Ammori said that the groups weren’t talking directly to each other so the key was to coordinate them. He focused on pulling together start-ups in the business community.
Malkia Cyril, Director at Center for Media Justice (CMJ), a media watch group which co-founded the Media Action Grassroots Network (MAG-Net), a national broad base network of 175 community organizations, organized them to “help overcome opposition attempts to use race as a wedge in the fight for Title II Net Neutrality”. CMJ and MAG-Net organized the most underrepresented communities into a national movement for media rights, access, and representation. “Together, we secured 100 civil rights endorsements for Title II, tripled the number of Tri-Caucus members in support of Net Neutrality,” Cyril said. Key achievements included persuading the Congressional Progressive Caucus to endorse Title II. Caucus members like Reps. Barbara Lee, John Lewis, and Keith Ellison issued public statements in support of it. A broad political reach under her stewardship gave the movement clout.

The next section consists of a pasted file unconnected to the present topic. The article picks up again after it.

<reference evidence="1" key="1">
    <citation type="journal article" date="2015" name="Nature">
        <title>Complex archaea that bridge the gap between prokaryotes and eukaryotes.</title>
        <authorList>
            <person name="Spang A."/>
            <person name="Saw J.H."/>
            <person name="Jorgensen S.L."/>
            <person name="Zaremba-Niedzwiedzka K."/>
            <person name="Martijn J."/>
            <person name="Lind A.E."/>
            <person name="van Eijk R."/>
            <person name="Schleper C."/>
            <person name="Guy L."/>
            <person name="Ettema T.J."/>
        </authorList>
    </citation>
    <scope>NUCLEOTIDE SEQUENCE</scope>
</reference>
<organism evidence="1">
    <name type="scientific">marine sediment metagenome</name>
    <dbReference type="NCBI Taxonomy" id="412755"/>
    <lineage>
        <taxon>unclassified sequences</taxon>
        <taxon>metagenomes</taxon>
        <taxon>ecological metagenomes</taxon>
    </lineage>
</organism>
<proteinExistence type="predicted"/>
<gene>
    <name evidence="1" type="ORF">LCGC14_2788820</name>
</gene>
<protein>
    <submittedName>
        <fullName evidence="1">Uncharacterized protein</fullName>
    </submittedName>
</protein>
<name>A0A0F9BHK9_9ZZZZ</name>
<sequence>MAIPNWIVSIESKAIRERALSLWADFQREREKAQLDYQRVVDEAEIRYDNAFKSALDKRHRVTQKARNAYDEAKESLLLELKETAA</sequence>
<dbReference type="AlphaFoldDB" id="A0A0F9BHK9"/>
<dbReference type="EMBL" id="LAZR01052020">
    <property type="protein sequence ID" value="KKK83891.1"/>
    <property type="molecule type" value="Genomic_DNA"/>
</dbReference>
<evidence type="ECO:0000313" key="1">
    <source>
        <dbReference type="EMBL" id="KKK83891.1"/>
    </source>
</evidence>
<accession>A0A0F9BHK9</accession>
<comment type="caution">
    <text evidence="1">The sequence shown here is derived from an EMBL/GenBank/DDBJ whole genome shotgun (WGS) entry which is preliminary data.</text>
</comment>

For social justice action groups, Kevin Zeese, co-founder of Popular Resistance, was one of many key players in coordinating activists and on-the-street actions. His strategy was to stay in the FCC’s field of vision and keep the pressure on.
Grassroots Tactics For An Open Internet
In early May 2014, FCC Chairman Tom Wheeler’s proposal for a tiered Internet leaked. The week before the public meeting scheduled for May 15, Zeese and a dozen supporters erected several tents on the small patch of grass at FCC headquarters and called it “Occupy the FCC.” By the end of the week, there were 20 tents with signs and banners and scores of Net activists camping out.